Mats Rennstam takes a look at what shrinkage really means in the contact centre and how you could be managing it.
According to our UK-based benchmarking in the last 12 months, only 42% of an agent’s time is actually spent doing what we really want them to be doing – talking to customers!
This means that a massive 58% of an agent’s time is not being spent on the phone talking to customers. This is Shrinkage… the amount of time when agents are being paid to be on the phone but are not actually working or available to receive calls.
Shrinkage tells us what can be done to help manage resource levels
So what does Shrinkage tell us? From a resourcing perspective, it helps to have a good grasp on what your organisation’s shrinkage is and what levers you can pull in order to help manage your resource levels and still meet customers’ needs.
It can also be used politically to help explain your FTE and resourcing requirements to stakeholders who don’t have a day-to-day understanding of contact centres.
Just because only 42% of an agent’s paid time is spent talking to customers doesn’t mean we can sack the other 58%!
‘Other’ impacts resourcing with a huge 27% on average, but there a multitude of factors that influence this: holiday, training, meetings, absenteeism, to name but a few. If it isn’t talk-time, idle time (available time) and wrap time (ACW), then it falls into the ‘other’ segment.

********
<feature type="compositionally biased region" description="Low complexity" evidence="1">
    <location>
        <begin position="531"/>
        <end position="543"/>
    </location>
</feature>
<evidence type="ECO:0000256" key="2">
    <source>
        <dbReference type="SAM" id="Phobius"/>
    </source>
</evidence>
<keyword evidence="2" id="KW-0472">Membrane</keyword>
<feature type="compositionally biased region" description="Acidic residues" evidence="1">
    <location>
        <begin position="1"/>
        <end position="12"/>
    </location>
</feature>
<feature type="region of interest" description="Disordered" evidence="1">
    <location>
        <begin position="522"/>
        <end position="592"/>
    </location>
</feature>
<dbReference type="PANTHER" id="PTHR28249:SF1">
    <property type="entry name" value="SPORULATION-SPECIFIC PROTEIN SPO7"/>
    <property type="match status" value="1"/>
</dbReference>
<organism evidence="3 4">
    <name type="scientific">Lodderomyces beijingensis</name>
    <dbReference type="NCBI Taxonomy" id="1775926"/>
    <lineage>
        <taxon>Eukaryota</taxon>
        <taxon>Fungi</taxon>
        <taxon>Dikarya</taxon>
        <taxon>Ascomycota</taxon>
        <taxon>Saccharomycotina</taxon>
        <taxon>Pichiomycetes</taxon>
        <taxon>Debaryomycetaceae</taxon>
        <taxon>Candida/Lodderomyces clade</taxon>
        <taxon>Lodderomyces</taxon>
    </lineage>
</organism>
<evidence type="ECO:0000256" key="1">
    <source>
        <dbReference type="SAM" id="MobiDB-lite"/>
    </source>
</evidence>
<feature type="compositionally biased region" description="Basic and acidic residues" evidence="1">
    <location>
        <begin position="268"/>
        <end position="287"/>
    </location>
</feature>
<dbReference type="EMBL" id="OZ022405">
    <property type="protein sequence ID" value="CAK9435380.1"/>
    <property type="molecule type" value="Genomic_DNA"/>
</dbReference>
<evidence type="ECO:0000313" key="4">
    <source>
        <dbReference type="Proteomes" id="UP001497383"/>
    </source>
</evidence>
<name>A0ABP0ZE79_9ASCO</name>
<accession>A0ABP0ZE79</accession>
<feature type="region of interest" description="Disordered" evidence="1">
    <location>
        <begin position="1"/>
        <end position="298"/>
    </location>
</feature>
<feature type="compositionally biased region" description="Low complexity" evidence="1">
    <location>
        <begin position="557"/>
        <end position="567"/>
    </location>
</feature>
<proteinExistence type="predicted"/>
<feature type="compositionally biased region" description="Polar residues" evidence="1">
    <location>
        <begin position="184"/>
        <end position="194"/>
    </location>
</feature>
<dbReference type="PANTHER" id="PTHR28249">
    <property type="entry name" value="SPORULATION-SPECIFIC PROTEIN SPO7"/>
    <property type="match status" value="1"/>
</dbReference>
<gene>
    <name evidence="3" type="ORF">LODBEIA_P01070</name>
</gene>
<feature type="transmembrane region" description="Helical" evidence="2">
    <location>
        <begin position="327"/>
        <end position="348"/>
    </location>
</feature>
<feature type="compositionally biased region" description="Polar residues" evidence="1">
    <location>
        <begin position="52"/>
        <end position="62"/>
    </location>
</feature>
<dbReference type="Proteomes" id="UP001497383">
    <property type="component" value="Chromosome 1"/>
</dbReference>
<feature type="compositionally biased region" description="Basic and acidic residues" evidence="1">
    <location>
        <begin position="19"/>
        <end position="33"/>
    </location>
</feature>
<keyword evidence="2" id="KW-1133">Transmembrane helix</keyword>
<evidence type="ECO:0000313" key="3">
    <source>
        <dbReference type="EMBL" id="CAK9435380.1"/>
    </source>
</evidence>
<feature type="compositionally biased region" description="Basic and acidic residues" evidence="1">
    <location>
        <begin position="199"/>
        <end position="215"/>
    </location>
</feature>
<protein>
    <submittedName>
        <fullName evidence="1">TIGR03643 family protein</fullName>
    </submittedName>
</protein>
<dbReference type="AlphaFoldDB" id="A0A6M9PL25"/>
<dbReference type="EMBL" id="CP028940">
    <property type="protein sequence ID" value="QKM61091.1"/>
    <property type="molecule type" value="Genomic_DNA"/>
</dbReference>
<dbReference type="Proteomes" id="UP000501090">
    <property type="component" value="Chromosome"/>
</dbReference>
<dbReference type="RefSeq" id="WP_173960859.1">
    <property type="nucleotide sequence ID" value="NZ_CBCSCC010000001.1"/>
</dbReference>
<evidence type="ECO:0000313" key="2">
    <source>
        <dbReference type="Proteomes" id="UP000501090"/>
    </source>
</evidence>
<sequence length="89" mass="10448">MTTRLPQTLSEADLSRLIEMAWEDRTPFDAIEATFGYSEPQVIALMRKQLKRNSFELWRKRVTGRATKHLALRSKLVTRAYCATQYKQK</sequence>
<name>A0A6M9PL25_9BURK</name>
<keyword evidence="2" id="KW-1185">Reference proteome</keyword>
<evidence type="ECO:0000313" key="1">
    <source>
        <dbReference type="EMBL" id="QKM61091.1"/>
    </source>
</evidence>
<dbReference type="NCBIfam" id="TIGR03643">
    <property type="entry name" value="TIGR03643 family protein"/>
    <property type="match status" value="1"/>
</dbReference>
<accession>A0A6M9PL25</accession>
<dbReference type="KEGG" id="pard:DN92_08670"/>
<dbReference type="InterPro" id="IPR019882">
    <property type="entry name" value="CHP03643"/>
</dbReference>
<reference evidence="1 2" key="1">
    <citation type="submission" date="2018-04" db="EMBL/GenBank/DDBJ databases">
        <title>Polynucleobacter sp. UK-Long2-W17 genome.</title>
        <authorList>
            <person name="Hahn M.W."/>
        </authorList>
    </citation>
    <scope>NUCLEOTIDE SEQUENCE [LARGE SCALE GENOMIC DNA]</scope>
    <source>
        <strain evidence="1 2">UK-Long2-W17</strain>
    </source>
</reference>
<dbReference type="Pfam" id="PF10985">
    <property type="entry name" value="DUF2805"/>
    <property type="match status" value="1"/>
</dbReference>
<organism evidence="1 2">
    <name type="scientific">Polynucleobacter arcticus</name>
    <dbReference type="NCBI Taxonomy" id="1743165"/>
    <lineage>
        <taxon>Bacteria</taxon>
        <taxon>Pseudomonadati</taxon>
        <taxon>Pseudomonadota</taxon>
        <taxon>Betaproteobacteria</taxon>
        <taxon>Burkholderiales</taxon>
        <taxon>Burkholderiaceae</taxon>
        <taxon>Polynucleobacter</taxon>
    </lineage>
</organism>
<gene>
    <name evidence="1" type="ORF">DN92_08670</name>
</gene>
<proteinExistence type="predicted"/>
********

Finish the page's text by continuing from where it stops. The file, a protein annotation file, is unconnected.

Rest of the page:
The majority of the factors that feed into shrinkage can be tweaked
What is good news is that the vast majority of the factors that feed into shrinkage can be influenced and tweaked to help drive more efficiencies at the same time as considering employee engagement needs.
A metric such as wrap time can be affected by the systems and processes agents have to adhere to, but could you also consider how effectively it is managed? Are poor agent behaviours challenged? The same could be said about absenteeism: are high levels of absence just accepted as the norm? Or is there an effective absence-management policy in place?
There is a danger that operational managers will choose the ‘easier levers’
There is, however, a danger that operational managers will choose to pull the ‘easier levers’ in order to help minimise the impact of shrinkage. Cancelling meetings, training and 1-2-1’s will add extra resource for a short space of time, but what impact will this have on employee engagement if this happens on a regular basis?
Overtime will alleviate the strains of excess call demands, but a more effective resource model, fit for purpose shift patterns and effective workforce management would offer a more suitable long-term solution.
A large number of contact centres underestimate shrinkage levels by not taking into account hidden areas of shrinkage, including lateness, talking to associates, personal calls, leaving early and longer breaks, etc. It is also fair to say that operations that use workforce management solutions effectively manage the strains of shrinkage more effectively.
Shrinkage is a major factor for contact centres not achieving the desired service level and meeting customers’ expectations. If all shrinkage factors are monitored, managed, and taken into account when forecasting and scheduling, then you can achieve higher service levels at lower operating costs.
With thanks to Mats Rennstam at Bright UK